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Bad Church Coffee: 2 Steps Toward Making it Good

Businesses aren't supposed to talk about religion, are they? Well, I'm going to break that rule and talk about something I know all too well...

Bad Church Coffee

I'll say right up front: I grew up in the church, claimed the Christian faith as my own as an adolescent, and have been struggling to make sense of what that actually means in practice ever since. In fact, I struggled mightily enough to go and get an advanced seminary degree and get ordained as a minister. And while I'm not currently active in any formal church ministry roles, it is true that I've brought my ministerial ethics and mindset to how I conduct myself as a businessperson. 

And I know from years of experience that coffee at church is

  1. Ubiquitous; and
  2. Often terrible

I've had a Jewish friend of mine tell me the same is often true in synagogues. So, people of the book: What is wrong with this picture? 

Here's a quick theological formulation about coffee:

  • Coffee is grown, processed, and roasted by human beings
  • Coffee is produced by the good earth (understood as a gift that we did not create)
  • In the Christian tradition, God cares about humans caring for one another and for humans taking care of the earth

Therefore, coffee at church is something that people of faith can and perhaps should consider sourcing and serving in a more faith-informed manner than is common.

2 Steps Toward Making Bad Church Coffee Good

1. Source Specialty Coffee

"Specialty Coffee" isn't meaningless marketing speak. It's an internationally agreed-upon set of quality standards across the supply chain that mark out the highest quality tiers of coffee grown anywhere in the world.

And producers that can meet these growing and processing standards get paid far more than commodity-grade coffees that are governed by non-human market forces that too often harm coffee-growing families and communities. These producers are also very often practicing sustainable agriculture in their coffee production, making good on the call to care for the land that produces this wondrous drink so many of us love.

So buying higher-grade Specialty Coffee not only gets you coffee that objectively tastes better than cheap, crappy coffee - it also provides coffee growing families and communities with more income for a better standard of living. You're helping people live better lives in areas that are very often poor.

Hint: We only source Specialty Coffee.

2. Source From Roasters With Direct Relationships

If your faith community sources their coffee from a small roaster that works directly with coffee producers, your community has a more direct relationship to the source of your coffee. And that can open up some interesting opportunities for all involved.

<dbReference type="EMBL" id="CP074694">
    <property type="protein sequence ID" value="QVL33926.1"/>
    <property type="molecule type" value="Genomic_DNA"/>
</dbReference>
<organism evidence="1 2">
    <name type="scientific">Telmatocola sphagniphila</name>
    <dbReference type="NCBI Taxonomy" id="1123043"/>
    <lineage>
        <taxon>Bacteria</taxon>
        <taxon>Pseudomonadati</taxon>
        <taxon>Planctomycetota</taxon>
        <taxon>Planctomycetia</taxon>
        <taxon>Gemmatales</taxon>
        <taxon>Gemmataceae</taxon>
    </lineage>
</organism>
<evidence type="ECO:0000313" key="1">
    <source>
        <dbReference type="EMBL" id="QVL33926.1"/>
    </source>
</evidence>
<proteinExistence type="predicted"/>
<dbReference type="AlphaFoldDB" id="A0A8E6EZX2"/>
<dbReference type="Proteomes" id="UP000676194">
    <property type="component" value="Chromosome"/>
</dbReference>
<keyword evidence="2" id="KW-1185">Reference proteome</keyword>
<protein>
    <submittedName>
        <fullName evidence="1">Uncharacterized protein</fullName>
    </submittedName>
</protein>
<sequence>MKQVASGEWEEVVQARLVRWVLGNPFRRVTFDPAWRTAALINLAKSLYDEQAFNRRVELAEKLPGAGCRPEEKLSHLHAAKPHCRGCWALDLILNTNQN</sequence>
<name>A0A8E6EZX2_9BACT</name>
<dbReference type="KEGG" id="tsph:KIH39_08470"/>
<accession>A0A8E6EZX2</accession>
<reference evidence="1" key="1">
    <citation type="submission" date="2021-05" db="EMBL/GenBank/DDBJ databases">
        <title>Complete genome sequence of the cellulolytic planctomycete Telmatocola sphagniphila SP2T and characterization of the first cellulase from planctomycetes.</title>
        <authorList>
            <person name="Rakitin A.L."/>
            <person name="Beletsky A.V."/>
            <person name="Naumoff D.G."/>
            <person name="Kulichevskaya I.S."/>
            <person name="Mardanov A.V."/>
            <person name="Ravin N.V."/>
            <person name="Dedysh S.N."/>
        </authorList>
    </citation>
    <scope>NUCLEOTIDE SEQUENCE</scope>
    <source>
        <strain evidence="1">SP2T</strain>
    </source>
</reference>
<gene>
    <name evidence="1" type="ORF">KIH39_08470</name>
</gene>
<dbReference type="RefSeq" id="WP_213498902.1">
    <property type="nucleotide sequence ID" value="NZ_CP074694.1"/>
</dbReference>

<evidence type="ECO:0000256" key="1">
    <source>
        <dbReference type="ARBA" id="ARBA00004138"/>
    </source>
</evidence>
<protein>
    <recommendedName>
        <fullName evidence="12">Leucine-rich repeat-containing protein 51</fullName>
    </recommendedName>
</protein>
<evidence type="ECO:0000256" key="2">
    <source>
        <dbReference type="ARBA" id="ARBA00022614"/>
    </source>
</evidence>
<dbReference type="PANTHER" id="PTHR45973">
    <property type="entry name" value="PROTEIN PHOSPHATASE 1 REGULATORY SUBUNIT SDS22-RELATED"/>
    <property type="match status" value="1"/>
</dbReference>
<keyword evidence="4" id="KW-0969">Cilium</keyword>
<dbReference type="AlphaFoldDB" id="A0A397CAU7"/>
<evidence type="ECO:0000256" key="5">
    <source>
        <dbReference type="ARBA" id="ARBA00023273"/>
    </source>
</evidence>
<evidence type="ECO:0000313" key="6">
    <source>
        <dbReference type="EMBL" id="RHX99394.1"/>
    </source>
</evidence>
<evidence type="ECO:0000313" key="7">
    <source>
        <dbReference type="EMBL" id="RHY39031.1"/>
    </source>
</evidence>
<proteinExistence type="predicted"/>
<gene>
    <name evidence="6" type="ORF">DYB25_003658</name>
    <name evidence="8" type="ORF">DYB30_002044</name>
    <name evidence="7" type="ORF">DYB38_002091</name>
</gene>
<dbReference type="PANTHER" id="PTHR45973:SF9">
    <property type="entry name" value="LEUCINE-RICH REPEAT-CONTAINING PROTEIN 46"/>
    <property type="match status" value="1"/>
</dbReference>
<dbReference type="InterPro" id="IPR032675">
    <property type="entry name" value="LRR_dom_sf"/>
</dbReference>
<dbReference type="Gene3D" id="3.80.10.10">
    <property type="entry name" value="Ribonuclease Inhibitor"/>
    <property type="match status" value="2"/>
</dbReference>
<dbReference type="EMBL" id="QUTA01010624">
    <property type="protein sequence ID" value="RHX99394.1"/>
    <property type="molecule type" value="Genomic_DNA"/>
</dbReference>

Material Aid

When we've traveled to our direct relationship partner in Nicaragua, Gold Mountain Coffee Growers, we've always been encouraged to bring extra clothing that we're willing to give away. Or help fund social projects like computer classes for girls from rural mountain communities, to give them a chance at a better life with some 21st century skills. Faith communities with a relationship to their coffee producers can help in these ways.

Cultural Exchange and/or Work Trips

Again, to use or connection with Gold Mountain Coffee Growers in Nicaragua, the rural communities up in the mountains that grow awesome coffee that we Americans enjoy are always facing challenges on many fronts: Roads are rough and often in need of upkeep and repair. Electricity is not a given for everyone. Indoor plumbing is scarce. Houses containing large families are often in sore need of improvements or repairs. 

Faith communities in the US with means and skilled members can assemble teams for trips to the communities where their coffee is grown, and lend a hand in improving living conditions in those communities. They'll also get to see some gorgeous landscapes and meet wonderful people while doing good work.

Finca Idealista - Matagalpa, Nicaragua
(Finca Idealista - Matagalpa, Nicaragua)

Hint: Over 50% of our coffee is sourced through direct relationships with producers.

So there you have it: 2 steps toward making coffee in your community of faith better, on multiple fronts. Better coffee, better livelihoods for your coffee-growing neighbors around the globe.

"Love Your Neighbour" photo by Nina Strehl on Unsplash



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